November 28, 2023
Lance Kennington, animal nutrition specialist with CHS, explains what to feed beef cows this winter in preparation for calving and to help them get calves off to a good start.
Preparation for calving season starts with making sure cows get the right nutrients to help them stay healthy through the winter months. Beef cows and heifers need extra energy, protein, vitamins and minerals this time of the year to maintain health and body condition.
“When you feed a balanced diet in the last trimester of pregnancy, you help the cow have a strong calf and also prepare for next year’s pregnancy,” explains Lance Kennington, animal nutrition specialist with CHS. “Good quality hay, silage, grain byproducts and commercial supplements are routinely used to create a balanced diet when feeding cattle in the winter.”
Unlike mature cows, first-calf heifers are still growing. After calving, they must draw on their reserves to repair the reproductive tract, produce milk for their newborn calves and continue to physically mature.
“The best way to ensure first-calf heifers can do all that and breed again is to manage them separately from mature cows,” Kennington says. “They’ll be better able to compete for available resources if they’re managed separately from more mature and aggressive cows.”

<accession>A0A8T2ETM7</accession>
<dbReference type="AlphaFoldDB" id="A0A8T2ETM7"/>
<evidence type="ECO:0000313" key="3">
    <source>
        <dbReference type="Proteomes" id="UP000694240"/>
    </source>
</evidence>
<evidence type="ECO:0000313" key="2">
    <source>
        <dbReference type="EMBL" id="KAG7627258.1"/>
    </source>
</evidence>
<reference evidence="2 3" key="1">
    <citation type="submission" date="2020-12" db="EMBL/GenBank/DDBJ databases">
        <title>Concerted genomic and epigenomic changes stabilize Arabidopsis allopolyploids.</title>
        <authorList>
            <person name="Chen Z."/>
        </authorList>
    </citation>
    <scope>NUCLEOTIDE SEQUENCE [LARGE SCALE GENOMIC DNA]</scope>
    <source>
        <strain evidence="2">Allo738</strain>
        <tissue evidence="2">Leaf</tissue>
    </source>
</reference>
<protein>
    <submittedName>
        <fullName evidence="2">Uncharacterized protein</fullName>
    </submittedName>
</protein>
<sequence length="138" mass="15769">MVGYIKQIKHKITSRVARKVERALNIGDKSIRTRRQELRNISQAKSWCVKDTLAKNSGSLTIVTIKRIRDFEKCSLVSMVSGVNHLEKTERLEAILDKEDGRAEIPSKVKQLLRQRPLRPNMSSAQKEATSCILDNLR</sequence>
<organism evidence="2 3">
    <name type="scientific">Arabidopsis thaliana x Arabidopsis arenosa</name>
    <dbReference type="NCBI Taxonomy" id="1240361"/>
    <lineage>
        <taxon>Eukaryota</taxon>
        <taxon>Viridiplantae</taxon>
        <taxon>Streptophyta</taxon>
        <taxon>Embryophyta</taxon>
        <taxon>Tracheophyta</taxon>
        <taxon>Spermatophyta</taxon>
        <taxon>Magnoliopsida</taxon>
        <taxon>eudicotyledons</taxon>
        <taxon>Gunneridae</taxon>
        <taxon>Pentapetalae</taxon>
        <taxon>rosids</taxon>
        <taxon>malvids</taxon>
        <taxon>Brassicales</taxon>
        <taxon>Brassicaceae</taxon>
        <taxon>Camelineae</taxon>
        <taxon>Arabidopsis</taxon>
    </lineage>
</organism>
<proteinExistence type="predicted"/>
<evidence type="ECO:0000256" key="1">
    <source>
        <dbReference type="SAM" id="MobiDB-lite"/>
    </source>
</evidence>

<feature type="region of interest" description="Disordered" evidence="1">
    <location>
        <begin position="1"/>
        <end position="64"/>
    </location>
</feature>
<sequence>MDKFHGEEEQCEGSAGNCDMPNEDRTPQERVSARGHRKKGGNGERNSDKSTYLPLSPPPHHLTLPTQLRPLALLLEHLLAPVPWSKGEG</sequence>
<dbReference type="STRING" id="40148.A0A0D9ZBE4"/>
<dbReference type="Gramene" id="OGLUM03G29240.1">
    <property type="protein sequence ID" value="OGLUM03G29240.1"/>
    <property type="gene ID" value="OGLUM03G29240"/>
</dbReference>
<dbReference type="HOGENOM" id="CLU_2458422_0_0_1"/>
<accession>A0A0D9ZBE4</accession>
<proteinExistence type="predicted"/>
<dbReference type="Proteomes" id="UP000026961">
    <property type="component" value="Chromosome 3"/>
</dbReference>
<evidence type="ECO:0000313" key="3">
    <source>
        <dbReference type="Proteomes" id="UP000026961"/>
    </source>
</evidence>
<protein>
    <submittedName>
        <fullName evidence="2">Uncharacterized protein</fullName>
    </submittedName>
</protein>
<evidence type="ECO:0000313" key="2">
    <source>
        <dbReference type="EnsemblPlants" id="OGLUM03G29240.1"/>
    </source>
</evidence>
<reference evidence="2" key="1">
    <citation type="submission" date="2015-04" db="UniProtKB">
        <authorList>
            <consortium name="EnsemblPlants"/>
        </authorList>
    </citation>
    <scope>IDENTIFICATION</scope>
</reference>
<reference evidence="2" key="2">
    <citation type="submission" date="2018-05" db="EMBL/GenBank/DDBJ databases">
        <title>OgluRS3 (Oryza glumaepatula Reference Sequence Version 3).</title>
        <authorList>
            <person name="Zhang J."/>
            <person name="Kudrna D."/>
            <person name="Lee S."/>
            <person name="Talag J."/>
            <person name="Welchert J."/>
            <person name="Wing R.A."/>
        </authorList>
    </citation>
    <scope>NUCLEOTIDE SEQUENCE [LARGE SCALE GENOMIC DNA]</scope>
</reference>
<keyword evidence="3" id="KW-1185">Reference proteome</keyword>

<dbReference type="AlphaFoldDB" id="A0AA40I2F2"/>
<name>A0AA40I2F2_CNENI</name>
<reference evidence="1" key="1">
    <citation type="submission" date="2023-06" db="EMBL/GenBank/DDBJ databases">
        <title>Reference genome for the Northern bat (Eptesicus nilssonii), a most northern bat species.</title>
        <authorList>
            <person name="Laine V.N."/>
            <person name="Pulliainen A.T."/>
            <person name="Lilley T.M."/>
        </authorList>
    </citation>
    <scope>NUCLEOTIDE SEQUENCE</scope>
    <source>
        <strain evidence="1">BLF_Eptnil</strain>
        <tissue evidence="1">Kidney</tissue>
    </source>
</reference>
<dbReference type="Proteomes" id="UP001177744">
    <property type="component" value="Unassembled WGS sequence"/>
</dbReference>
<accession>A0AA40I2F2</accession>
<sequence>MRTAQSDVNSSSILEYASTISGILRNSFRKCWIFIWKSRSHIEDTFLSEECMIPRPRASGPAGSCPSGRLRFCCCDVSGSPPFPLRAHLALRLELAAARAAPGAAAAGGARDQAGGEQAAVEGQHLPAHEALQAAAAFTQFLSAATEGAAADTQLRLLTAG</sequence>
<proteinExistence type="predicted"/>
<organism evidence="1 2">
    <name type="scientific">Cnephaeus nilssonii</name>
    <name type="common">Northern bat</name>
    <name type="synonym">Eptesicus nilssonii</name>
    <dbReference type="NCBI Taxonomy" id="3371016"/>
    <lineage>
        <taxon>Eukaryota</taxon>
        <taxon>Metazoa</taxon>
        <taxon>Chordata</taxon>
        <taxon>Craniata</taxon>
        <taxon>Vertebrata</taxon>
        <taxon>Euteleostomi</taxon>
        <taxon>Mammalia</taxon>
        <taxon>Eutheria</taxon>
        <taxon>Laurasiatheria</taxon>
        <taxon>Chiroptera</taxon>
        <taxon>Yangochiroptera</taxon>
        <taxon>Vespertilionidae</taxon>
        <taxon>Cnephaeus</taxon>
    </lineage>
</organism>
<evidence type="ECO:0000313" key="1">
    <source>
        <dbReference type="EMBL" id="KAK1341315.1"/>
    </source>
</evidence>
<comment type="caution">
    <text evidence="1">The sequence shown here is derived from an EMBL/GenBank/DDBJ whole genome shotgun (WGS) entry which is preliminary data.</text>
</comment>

Caring for Cows After Calving
Cow nutrition after calving is just as crucial as before they give birth.
“After calving, a cow has increased needs due to milk production, which is a big drain on reserves and increases the need for more energy and protein,” says Kennington. “In addition, cold weather requires more energy for warmth, so be prepared to increase their dry matter or feed intake to make up for these deficiencies.”
Analyze Feed and Water
To keep beef cows and their calves healthy, Kennington says producers should know the quality of their feed supply and water.
“I recommend having all hay and silage sent to the lab to be analyzed for nutrient content,” he recommends. “Then supplement feed with protein, vitamins and minerals to meet the animals’ nutrient requirements. Also, it’s important to have your water tested to see if you need to make adjustments to your herd’s diet based on water quality.”